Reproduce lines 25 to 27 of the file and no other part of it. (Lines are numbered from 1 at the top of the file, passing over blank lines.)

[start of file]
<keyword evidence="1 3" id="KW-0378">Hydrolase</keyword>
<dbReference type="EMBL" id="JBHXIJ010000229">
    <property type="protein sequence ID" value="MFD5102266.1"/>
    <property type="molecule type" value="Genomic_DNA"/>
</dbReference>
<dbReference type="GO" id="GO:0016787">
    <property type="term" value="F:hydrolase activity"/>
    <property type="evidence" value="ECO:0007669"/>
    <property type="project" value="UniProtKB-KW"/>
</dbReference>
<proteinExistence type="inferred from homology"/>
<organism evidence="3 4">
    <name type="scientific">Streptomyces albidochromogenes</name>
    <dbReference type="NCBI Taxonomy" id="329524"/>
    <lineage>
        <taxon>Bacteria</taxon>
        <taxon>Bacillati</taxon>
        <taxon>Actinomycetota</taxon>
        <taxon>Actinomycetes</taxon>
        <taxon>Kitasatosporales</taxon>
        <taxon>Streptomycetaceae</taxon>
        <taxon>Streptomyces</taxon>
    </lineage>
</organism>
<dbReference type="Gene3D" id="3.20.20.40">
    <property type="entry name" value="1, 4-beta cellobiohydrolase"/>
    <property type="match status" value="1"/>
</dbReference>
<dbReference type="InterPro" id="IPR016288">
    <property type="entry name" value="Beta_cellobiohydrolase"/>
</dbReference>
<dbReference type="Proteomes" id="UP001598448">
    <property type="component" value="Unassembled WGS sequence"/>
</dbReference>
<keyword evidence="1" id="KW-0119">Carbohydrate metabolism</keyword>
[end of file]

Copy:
<dbReference type="Gene3D" id="3.20.20.40">
    <property type="entry name" value="1, 4-beta cellobiohydrolase"/>
    <property type="match status" value="1"/>